Medicaid provides for the financially indigent as well as the blind, aged and disabled – Georgia’s most vulnerable citizens. The best way to improve their coverage is to provide focused disease management systems. Such innovative programs in Florida and Washington improved health, reduced hospital days, and saved millions of Medicaid dollars. Similar programs should be instituted in Georgia.
Today, injury by medical negligence is as likely as it was 30 years ago. Despite the increasing money for awards and the increasing cases, the current medical liability system has not made us safer. To decrease medical negligence and improve patient safety, we need a mandatory medical review panel of medically qualified experts to evaluate the standard of care and prescribe continuing medical education if the standard of care was not met.
The problem is large but the solution is in sight. A thoughtful and coordinated approach by the Georgia Legislature can cure the medical systems woes in this state and provide leadership for the nation.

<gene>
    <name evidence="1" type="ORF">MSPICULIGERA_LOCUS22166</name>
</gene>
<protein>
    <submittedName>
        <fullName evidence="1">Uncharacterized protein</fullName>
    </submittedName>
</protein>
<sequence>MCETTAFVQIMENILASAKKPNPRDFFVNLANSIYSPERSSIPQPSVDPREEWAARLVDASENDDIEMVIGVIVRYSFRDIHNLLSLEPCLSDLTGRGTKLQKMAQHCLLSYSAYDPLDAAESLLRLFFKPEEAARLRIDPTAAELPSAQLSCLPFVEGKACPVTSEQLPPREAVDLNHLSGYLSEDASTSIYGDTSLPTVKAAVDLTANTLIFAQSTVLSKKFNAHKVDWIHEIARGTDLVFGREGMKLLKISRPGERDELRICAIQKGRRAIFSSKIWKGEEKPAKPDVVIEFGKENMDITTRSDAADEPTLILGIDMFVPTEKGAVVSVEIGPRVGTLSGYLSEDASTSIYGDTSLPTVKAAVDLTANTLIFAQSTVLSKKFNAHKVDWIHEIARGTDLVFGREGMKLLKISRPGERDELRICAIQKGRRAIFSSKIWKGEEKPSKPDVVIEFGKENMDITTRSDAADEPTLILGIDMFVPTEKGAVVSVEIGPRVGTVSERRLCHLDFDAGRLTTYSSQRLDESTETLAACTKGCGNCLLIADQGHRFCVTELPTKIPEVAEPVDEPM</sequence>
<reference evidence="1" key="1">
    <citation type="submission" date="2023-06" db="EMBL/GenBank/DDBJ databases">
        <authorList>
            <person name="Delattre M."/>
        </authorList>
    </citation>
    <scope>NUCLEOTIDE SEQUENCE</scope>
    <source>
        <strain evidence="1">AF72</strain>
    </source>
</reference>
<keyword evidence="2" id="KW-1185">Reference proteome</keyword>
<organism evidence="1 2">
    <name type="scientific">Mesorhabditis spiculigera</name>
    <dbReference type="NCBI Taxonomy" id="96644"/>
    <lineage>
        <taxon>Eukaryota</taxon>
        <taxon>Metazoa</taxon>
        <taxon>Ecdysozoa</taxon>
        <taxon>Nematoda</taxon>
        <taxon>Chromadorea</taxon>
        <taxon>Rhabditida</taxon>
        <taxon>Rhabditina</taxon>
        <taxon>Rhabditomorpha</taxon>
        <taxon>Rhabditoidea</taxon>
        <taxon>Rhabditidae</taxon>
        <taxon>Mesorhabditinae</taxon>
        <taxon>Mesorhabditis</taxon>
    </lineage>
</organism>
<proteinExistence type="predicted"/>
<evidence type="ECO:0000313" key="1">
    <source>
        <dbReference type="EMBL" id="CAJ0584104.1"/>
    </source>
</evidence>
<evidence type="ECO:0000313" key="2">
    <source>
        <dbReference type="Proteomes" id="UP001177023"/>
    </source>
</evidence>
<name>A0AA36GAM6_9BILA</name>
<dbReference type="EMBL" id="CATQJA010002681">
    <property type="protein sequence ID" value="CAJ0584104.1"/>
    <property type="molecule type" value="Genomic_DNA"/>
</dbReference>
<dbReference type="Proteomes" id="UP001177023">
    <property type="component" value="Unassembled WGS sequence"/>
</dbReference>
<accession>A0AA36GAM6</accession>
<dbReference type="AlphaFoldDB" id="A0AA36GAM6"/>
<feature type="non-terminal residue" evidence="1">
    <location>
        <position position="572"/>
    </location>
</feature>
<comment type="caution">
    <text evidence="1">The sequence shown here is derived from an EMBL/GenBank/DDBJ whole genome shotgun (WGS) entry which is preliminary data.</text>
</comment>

Dr. Brenda Fitzgerald is an OB-GYN and the chairman of the Board of Governors of the Georgia Public Policy Foundation. The Foundation is an independent think tank that proposes practical, market-oriented approaches to public policy to improve the lives of Georgians. Nothing written here is to be construed as necessarily reflecting the views of the Georgia Public Policy Foundation or as an attempt to aid or hinder the passage of any bill before the U.S. Congress or the Georgia Legislature.
© Georgia Public Policy Foundation (January 28, 2005). Permission to reprint in whole or in part is hereby granted, provided the author and her affiliations are cited.